The striatal hypercholinergic condition in Parkinson’s disease (PD) and levodopa-induced dyskinesia are both caused by increased striatal cholinergic interneuron activity. Dyskinesia and motor fluctuations become severely burdensome in severe PD, and treatment options are limited. Targeting cholinergic interneurons is a possible treatment approach because systemic injection of anticholinergics can increase extrastriatal-related symptoms. As a result, figuring out what causes aberrant cholinergic interneuron activity in severe PD with motor fluctuations and dyskinesia might lead to novel molecular treatment targets.
The inherent changes of cholinergic interneurons in the 6-hydroxydopamine mouse model of PD treated with levodopa were investigated using ex vivo electrophysiological recordings coupled with pharmacological and morphological research. In the Parkinsonian “off levodopa” state, cholinergic interneurons show pathological burst-pause activity. This is regulated by a cyclic adenosine monophosphate (cAMP) pathway that has a sustained ligand-independent activity of dopamine D1/D5 receptor signaling. Burst pause activity is caused by a dysregulation of membrane ion channels that leads to enhanced inward-rectifier potassium type 2 (Kir2) and decreased leak currents, which can be reduced by pharmacological suppression of intracellular cAMP. Persistent cholinergic interneuron burst-pause firing can be induced by a single challenge with a dyskinetogenic dosage of levodopa.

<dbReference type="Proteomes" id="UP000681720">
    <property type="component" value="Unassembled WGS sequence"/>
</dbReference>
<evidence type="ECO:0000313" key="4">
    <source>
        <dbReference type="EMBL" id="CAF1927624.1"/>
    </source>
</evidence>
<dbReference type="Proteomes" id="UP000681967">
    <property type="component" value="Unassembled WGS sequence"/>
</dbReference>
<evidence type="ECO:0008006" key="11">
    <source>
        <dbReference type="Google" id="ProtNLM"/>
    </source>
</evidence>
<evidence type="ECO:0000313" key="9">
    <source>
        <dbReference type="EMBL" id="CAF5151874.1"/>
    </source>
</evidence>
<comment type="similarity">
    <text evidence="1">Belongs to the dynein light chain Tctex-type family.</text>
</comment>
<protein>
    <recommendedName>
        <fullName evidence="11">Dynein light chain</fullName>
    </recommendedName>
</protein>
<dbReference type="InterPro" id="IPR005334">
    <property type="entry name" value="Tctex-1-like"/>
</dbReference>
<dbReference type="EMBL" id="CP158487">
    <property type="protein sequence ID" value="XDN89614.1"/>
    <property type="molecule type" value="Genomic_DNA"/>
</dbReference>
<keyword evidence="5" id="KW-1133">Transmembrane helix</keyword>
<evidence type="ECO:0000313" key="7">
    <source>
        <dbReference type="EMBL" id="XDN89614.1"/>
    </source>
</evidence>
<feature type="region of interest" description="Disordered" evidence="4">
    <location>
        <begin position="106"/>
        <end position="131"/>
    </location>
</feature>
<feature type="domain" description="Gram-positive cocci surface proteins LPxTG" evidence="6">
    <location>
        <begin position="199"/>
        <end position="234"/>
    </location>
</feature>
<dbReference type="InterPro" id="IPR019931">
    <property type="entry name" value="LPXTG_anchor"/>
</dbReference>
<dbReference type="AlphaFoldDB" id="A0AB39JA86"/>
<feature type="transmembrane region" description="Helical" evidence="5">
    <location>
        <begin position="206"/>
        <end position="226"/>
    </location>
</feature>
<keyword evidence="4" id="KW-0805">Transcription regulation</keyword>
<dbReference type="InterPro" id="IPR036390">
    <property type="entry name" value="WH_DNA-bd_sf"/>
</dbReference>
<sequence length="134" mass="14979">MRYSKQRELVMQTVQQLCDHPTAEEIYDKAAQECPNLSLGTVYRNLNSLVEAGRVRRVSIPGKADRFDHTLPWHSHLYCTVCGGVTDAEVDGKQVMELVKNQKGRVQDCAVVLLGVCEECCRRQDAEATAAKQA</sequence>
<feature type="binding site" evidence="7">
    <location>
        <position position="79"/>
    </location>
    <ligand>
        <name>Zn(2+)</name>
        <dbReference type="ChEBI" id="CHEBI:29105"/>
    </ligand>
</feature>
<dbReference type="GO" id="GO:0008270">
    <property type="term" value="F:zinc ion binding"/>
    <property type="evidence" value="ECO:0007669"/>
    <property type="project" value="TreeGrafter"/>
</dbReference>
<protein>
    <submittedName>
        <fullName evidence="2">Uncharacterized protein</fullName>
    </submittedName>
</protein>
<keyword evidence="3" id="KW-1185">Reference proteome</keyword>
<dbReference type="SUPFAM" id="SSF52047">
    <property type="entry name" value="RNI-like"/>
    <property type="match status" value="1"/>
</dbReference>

The findings revealed a mechanism that causes abnormal cholinergic interneuron burst-pause activity in levodopa-treated Parkinsonian mice. By restoring normal cholinergic interneuron activity, targeting D5-cAMP signaling, and the control of Kir2 and leak channels, parkinsonism and dyskinesia may be alleviated.